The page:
Also, when statistical significance is based on comparisons to controls, and the controls mysteriously lose weight, the weight loss by the exercising groups is not statistically significant. This was reason enough for the authors to conclude that weight loss is not related to exercise; therefore it must be related to diet.

(A parenthetical question: If the controls are a random sample of sedentary, overweight women, are we to conclude that if this population does nothing different than what they’ve always done, they will lose weight? If that answer is “yes” it should provide for another anti-exercise headline by TIME. It is also a reason to challenge the conclusions of a study that was otherwise very well done.)

My purpose in writing is not to dispute methods or conclusions of the original research, but to offer better advice than TIME did in its cover page and accompanying article. Facts: (A) Young people who exercise are less likely to be obese or become obese later in life. (B) Participation in youth sports further reduces the risk of obesity and related diseases. (C) Research in the fields of nutrition and exercise should be considered as one small piece of a large difficult puzzle. Do not exaggerate the conclusions of any one study, because next month you might be apologizing — as TIME magazine should.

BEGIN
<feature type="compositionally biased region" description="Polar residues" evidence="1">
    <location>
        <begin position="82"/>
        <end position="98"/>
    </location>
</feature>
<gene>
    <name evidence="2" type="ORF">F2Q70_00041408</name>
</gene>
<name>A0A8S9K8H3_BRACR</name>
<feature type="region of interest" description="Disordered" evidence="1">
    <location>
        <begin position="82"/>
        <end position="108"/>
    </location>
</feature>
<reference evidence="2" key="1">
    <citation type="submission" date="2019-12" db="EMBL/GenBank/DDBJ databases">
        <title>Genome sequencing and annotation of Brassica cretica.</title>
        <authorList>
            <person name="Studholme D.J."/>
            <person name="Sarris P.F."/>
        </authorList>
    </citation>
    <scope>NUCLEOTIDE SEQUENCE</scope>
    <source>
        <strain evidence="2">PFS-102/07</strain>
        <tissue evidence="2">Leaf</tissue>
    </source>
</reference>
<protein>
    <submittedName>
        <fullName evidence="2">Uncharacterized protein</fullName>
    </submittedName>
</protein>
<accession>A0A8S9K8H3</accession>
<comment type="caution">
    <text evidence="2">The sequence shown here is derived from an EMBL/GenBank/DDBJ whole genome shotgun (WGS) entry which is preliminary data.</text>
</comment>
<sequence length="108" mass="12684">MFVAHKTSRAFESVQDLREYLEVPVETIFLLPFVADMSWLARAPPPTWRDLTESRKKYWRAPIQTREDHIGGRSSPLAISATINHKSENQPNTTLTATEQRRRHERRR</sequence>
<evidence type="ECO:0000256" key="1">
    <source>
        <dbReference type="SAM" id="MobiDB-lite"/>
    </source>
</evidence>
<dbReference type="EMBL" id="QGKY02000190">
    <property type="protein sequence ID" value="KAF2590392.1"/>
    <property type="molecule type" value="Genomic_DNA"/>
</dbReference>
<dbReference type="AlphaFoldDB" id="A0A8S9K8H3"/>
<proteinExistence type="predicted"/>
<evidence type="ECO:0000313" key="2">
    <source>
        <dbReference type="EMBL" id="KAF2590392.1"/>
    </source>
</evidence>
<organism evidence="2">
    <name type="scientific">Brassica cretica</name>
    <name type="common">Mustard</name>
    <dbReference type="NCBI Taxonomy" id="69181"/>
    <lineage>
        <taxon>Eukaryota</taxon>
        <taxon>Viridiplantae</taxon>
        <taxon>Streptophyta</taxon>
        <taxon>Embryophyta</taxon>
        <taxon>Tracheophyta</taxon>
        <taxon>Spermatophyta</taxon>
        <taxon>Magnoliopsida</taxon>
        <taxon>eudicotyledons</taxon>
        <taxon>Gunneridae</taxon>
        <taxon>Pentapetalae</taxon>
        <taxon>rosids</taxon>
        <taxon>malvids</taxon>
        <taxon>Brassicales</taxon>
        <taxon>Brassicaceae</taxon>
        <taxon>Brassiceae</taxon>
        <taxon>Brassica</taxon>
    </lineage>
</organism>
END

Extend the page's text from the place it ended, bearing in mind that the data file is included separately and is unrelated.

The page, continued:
Do not extrapolate the findings from a specific population to everyone on earth. This is not valid, but it is what TIME did, and because our population is so conditioned to accept advice from public figures — expert or not — any huckster can sell a diet or exercise program on the basis of what they call “scientific research.” Heck, they can sell war to a population that wants peace.